It was Albert Einstein, the father of modern physics, who said: “Life without playing music is inconceivable to me. I live my daydreams in music. I see my life in terms of music … I get most joy in my life out of music.”
Learning a music instrument has been scientifically proven to improve social, creative and cognitive powers of individuals. Music education is one of the skills being emphasised in the new school curriculum that lays emphasis on practical abilities.
Just this week, early childhood learners to high school students have been showcasing their best talents during the annual Kenya National Music Festival.
The experience of learning music and dance could transform radically for these young talents with the introduction of an application that has proved to be a useful tool for students in Europe.
An innovative music education concept that has worked in several countries around the world is being introduced in Kenya this year.
EC-Play, which stands for “Everyone Can Play” was developed in Norway to change early stage music education.
The programme has proved effective in nurturing confidence and motivation in students in Norway, where it was first developed to other parts of Europe including Poland and the UK.
The objective of the application is to demonstrate how elementary and lower secondary age children can use music to become well-rounded human beings.
This is a platform that enables learners to share, practise and compete in music skills including easy methods and tools for learning music instruments.
Brenda Jimris-Rekve, a Kenyan entrepreneur based in Norway explains that the introduction of this tech-based music education in Kenya will begin with Montessori schools and then gradually be used in all institutions, including juvenile centres and correctional facilities.
“I met the developers of the app at the most appropriate time when the education system in Kenya is changing and reintroducing music back into the curriculum,” says Brenda.
“I saw the opportunity based on the success story of EC-Play in Europe that could grow the well being of pupils in schools through access to music education.”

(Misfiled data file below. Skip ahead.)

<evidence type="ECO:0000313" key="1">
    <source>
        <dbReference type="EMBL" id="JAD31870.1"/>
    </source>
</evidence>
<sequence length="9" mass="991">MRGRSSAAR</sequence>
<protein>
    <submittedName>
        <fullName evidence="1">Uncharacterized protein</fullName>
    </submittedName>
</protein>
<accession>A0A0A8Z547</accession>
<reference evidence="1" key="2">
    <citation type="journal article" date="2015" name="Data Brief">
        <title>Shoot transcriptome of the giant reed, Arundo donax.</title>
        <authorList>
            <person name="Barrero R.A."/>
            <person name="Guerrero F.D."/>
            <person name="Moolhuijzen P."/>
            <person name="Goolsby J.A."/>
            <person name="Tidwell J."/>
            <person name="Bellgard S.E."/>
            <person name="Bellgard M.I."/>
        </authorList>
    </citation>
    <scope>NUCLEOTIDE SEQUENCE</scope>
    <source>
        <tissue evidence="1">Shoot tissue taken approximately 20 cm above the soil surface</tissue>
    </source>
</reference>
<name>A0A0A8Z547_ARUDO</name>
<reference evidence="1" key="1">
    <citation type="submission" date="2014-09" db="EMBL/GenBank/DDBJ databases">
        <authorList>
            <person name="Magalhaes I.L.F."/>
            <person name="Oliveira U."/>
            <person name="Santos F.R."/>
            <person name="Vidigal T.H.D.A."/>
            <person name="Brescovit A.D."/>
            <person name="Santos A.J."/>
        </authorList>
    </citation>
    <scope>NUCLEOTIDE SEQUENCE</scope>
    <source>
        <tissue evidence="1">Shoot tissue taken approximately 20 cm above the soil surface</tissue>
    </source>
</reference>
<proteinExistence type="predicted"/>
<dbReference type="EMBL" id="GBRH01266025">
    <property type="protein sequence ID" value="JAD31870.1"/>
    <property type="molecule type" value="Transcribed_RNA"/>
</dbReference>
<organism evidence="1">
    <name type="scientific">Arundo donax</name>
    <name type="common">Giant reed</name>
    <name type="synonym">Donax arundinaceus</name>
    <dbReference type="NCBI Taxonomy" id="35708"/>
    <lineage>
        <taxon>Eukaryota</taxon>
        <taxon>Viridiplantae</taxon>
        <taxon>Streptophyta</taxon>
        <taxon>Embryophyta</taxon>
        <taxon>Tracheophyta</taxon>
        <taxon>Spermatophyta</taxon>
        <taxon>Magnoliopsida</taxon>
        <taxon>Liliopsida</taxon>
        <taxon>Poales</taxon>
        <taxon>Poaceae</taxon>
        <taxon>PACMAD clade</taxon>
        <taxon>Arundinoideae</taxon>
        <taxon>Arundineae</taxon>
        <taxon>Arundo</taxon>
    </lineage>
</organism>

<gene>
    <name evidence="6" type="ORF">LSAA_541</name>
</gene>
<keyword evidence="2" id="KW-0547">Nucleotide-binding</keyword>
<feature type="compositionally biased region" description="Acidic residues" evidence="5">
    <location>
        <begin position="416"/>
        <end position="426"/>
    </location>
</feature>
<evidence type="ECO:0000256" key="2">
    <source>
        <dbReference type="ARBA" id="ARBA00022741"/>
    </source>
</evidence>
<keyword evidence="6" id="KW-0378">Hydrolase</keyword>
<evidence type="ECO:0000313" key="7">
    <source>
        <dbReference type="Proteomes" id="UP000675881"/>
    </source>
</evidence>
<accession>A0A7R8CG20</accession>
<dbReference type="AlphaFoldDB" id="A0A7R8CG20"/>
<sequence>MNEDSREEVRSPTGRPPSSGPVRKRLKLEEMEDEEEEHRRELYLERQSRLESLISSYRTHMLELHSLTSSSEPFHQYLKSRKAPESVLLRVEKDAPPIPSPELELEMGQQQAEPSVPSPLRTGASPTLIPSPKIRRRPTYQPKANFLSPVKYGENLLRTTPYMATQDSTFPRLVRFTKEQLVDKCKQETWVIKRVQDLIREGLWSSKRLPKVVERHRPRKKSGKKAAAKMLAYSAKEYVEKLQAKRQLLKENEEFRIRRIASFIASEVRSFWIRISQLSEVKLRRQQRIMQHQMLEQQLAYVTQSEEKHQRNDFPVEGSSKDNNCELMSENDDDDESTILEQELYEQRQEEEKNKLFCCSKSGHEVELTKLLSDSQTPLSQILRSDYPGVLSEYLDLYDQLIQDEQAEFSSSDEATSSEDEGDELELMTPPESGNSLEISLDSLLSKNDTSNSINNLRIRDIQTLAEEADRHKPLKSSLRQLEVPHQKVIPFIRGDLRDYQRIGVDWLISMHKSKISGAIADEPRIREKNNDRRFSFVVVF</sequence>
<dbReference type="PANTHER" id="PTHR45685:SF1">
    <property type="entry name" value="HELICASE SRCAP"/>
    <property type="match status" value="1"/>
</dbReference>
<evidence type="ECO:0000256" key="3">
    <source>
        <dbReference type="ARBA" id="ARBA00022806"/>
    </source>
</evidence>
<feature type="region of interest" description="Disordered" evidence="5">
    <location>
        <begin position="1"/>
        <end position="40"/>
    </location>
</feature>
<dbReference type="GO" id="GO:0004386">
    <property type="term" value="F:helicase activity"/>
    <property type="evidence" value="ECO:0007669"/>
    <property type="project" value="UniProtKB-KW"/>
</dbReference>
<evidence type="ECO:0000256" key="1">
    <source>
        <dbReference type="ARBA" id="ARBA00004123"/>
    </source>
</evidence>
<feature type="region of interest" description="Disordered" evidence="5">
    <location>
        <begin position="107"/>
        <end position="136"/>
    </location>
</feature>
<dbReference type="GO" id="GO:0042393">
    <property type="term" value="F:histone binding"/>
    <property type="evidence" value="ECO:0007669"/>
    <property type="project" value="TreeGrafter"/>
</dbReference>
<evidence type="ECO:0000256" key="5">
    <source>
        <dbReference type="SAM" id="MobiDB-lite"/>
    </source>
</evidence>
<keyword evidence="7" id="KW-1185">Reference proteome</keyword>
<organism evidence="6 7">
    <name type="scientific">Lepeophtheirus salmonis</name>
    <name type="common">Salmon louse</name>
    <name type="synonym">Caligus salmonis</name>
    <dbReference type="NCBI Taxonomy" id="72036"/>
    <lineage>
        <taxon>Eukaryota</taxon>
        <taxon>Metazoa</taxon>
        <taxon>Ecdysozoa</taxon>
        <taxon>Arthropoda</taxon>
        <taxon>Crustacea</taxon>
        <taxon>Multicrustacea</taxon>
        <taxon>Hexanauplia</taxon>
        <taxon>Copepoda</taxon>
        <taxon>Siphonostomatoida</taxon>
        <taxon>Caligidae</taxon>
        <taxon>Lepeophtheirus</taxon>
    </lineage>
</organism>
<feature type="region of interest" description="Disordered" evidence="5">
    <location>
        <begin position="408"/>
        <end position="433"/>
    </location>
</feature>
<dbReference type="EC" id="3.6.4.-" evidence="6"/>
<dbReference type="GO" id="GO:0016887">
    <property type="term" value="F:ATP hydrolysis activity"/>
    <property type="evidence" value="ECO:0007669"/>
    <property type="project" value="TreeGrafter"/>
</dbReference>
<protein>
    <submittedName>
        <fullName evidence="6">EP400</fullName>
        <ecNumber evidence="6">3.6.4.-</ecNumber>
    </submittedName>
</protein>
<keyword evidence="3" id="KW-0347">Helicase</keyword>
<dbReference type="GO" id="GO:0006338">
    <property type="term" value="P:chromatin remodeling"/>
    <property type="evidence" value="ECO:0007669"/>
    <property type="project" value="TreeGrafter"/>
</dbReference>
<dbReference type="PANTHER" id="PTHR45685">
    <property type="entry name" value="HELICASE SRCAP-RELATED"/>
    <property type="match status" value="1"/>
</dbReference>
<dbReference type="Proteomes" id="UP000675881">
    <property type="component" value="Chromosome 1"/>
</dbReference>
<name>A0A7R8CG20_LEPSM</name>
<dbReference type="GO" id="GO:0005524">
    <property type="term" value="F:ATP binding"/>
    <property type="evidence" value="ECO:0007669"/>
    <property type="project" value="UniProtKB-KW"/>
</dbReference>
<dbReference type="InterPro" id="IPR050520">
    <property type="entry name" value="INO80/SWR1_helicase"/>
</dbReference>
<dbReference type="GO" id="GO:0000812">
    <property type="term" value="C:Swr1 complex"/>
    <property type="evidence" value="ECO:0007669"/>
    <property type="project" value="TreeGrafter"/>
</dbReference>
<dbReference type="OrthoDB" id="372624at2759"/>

Kenya will act as the launch pad for the app in Africa and depending on the lessons learnt here the technology will be introduced to other countries.
The app is fun and makes learning of music instruments, from guitars to violin, piano to drums, a joyous experience for children.
The concept uses chord stickers available for download inside the app and a colour code system that enables an individual to learn an instrument in the shortest time possible.
So rather than reading music notes, the learner uses a colour system, which act as a teaching tool.
Each instruments has an individual set of chord stickers that enable the learner to master that instrument by playing different songs through their melodic hooks and chord patterns.
Even the teaching of music has been simplified such that even tutors with no background of playing instruments can use the colour code to teach music.
EC-Play was founded by Jostein Skare, a Norwegian entrepreneur whose background is in the international trade of musical instruments. In the last decade, he has turned his attention to music education in primary and lower secondary school and hence the development of the app.
“This is not just a story of a Norwegian company bringing their app to Kenya but rather applying a model that has been successful in other parts of the world and learning the lessons that arise from the challenges that are unique to Kenya,” says Brenda.
The app developers will hold workshops and master classes in Nairobi this year involving music educators, artists and young leaners. Philip “Filah” Tuju founder of the Redfourth Chorus choir that comprises schoolchildren of different age groups is one of the main facilitators of the EC-Play training in Kenya.
The app can be downloaded on both Google Play and Apple Store with a freemium (basic) version available at no fee while payment is required for the license of the advanced EC-Play.
“We understand that paying for license may be a challenge for public schools and that is why we are also rallying supporters and well-wishers to alleviate the costs, including hiring or buying of instruments,” says Jimris-Rekve.
She is also optimistic that the development of the new curriculum will also involve the allocation of commensurate government resources that are a requisite for music education.